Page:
Children deserve to be supported and protected. They need to be kept safe. From us, they learn compassion, humility, and humanity. They learn how to lead, how to steward, and how to engage. They do not choose their family, their social status, or their country of origin. They do not choose who their parents are, how much money they have, or the power they wield.

Last Friday Katie Rich, an improv comedian and writer for Saturday Night Live, tweeted that “Barron will be this country’s first homeschool shooter.” Backlash ensued and she deleted her account shortly afterwards. More than 79,000 people signed a petition on Change.org calling for Rich’s termination.

TILL
They took him in the middle of the night, kidnapped him from his great-uncle’s home at gunpoint. He was barely waking. He had come down from Chicago to visit relatives in Mississippi. They said that he whistled at a white woman in a grocery store.

Three days later, they came for him. He was lynched. They beat him mercilessly. His face was left disfigured, unrecognizable. They gouged his eye out, tied his body with barbed wire, and tied it to a 70 pound cotton gin before they threw him in the river. He might have died just from the injuries alone, but they chose to be sure. They chose to shoot the bloody, beaten, fourteen-year-old in the head. Three days later his body was found in the Tallahatchie River. He was 14 years old.

The defendants were acquitted by the all-white jury. His death changed the world. His mother decided on an open casket so that the world could see what they had done.

It was one of the catalysts for the Civil Rights Movement, and the story of his life and death continue to be memorialized around the world. If they hadn’t come, he might be 78 years old today.

This week in January 2017, Caroline Bryant Donham recanted.

RICE
It was the summer of 2014 in Cleveland, Indiana. He was twelve years old when they shot and killed him on the playground. He was shot to death on-camera while playing with his toy gun. None of the officers involved were charged. They claimed they were responding to a 911 call about a black male with a gun in the park, an “active shooter.” He was 12 years old.

BOYD
In March 2012, Dante Servin was off duty when he confronted a group of African-American youth. An argument ensued after he accosted them and told them to be quiet. As Rekia Boyd and the others turned to walk away, Servin fired five shots from his car. Boyd was struck in the head and killed just minutes from her Chicago home.

FRANK
Her family moved from Germany to Amsterdam after the Nazis rise in the 1930s. As the persecution crossed more and more regions, Frank and her family went into hiding. In May of 1940, Germany invaded the Netherlands. It started with restrictive and discriminatory laws that created national fear and panic. Although her father had established his own business, he was not allowed to continue operating it because he was Jewish.  In 1944 their hiding place was discovered, and the families in hiding were separated. Men were separated from women. She was one of thousands of Jewish children killed in the concentration camps in the Holocaust. She was 14 years old.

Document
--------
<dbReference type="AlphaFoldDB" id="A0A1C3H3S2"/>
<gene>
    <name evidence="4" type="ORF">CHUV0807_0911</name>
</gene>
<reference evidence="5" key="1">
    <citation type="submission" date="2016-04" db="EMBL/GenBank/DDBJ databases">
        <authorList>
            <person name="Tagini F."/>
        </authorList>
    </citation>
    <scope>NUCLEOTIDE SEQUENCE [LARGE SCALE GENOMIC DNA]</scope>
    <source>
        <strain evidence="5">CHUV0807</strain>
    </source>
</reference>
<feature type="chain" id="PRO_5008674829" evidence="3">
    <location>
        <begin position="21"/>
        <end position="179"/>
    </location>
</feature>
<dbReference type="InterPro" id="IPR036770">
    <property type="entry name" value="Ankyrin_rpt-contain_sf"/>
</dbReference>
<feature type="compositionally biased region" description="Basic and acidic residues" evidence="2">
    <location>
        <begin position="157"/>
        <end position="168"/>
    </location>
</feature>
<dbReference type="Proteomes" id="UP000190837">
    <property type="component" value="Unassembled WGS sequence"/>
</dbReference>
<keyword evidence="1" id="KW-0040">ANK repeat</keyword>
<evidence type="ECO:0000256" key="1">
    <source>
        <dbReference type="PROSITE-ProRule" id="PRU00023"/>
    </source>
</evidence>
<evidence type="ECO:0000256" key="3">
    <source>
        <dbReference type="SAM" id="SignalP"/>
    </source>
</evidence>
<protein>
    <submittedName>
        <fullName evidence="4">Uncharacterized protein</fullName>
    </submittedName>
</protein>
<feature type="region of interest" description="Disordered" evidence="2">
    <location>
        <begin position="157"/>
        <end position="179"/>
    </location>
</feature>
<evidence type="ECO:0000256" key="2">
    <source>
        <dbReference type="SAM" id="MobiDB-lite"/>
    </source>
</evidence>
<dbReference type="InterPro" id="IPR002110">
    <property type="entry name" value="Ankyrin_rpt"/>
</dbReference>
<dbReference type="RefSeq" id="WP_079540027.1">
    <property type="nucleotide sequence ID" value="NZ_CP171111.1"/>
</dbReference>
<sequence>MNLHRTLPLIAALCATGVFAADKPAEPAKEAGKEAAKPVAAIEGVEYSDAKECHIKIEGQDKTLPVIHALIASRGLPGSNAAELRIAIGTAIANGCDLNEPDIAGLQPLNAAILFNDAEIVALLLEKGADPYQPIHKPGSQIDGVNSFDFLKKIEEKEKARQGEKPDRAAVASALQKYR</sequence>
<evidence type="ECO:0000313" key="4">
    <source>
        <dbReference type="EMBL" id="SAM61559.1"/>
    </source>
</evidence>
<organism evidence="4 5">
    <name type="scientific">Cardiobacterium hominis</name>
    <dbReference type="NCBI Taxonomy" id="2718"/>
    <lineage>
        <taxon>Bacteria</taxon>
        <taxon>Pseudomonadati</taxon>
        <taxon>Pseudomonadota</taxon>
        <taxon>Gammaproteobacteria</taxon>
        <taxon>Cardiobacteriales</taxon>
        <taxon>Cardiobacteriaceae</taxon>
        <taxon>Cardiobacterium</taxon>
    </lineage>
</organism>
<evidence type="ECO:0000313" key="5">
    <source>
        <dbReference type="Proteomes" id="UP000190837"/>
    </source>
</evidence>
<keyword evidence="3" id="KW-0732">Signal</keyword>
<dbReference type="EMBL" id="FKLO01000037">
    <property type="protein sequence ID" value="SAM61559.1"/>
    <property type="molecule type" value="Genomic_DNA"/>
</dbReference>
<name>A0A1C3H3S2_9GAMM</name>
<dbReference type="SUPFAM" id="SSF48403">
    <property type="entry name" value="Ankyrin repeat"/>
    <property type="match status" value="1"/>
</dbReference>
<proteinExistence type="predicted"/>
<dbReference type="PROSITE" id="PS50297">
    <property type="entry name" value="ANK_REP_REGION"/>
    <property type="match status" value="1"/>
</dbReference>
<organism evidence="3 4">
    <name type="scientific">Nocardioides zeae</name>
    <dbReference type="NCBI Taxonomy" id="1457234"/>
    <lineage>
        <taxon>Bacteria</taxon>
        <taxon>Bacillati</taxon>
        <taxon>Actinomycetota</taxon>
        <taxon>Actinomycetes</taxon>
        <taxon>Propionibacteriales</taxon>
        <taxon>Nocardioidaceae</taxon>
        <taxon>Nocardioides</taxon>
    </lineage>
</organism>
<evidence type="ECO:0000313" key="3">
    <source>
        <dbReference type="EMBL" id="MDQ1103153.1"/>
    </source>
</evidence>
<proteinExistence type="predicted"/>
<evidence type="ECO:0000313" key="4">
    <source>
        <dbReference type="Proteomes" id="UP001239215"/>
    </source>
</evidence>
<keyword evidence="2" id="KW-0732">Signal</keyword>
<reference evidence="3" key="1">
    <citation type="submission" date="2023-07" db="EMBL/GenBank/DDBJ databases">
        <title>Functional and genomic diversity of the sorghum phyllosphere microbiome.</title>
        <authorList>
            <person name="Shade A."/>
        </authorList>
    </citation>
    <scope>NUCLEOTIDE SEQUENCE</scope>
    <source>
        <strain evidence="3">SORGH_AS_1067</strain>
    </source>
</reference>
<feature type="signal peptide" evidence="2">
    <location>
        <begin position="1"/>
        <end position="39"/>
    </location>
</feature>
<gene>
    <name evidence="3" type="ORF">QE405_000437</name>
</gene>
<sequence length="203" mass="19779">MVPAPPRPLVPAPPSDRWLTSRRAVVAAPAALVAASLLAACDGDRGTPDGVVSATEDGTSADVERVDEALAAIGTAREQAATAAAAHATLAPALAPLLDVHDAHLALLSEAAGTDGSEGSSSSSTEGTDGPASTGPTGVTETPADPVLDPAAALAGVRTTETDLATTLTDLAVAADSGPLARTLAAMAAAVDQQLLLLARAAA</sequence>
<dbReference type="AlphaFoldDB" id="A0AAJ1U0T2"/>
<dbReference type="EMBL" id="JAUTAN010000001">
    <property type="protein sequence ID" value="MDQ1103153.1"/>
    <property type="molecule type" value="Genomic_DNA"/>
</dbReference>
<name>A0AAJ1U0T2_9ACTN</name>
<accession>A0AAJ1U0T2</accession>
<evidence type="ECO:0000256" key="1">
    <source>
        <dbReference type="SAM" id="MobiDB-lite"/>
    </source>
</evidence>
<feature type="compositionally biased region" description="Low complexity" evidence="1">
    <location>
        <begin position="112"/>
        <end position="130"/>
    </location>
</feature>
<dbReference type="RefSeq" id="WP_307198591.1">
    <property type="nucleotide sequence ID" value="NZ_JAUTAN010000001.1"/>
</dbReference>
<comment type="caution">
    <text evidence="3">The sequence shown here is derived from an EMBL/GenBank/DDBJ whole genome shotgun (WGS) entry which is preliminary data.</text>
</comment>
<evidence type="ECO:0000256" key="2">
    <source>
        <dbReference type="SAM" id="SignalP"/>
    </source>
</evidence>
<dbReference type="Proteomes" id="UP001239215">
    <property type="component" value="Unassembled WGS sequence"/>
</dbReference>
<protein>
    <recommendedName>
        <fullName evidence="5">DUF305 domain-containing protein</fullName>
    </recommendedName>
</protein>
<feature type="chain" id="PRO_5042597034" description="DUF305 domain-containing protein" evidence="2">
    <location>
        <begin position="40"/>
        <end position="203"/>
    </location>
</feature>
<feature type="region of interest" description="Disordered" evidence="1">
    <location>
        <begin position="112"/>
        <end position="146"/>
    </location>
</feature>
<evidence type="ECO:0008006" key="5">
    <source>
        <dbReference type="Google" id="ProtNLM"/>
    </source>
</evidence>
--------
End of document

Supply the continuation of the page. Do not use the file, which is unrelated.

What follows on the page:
THE BIRMINGHAM CHILDREN’S MARCH
In 1963 in Birmingham, Alabama, children led the march. They were determined to protest the city’s segregation laws and ongoing discriminatory policies. Parents were warned that they’d lose their jobs if they protested, which would catapult struggling families into sure and certain poverty. As a result, thousands of 12 to 18 year-olds organized together and swarmed the streets. Leadership provided training on the tactics of nonviolent protesting.

The protest became known as the Birmingham Children’s March. The Commissioner of Public Safety ordered the attack. They brought out the dogs and the water hoses. Children were jailed. They were hit with batons. They were attacked by the police dogs that were released if the children ran.

OTHER PEOPLE’S CHILDREN
Children deserve to be supported and protected. They must be kept safe. From us, they learn compassion, humility, and humanity. They learn how to lead, how to steward, and how to engage. They do not choose their family, their social status, or their country of origin. They do not choose who their parents are, how much money they have, or the power they wield.

I believe this wholeheartedly, despite the politics that separate us. I believe this wholeheartedly, despite my rage.

There is a collective narrative I hear and feel that some people’s children are the only ones worth protecting. Some people’s children are innocent and out-of-bounds. Our children are not. They are not seen as innocent; they are not always even seen as children.

Caroline Bryant Donham’s lie. Four Little Girls. Rice, Till, Boyd. Birmingham and Mississippi. Please forgive my language, my sentiment, and my tone; I understand the contradiction.

I don’t give a fuck about Barron Trump.

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20 thoughts on “Other People’s Children: Alternative Facts

  1. It’s great to connect via your blog. I’m glad that you shared this link on your Facebook page. I look forward to reading more….

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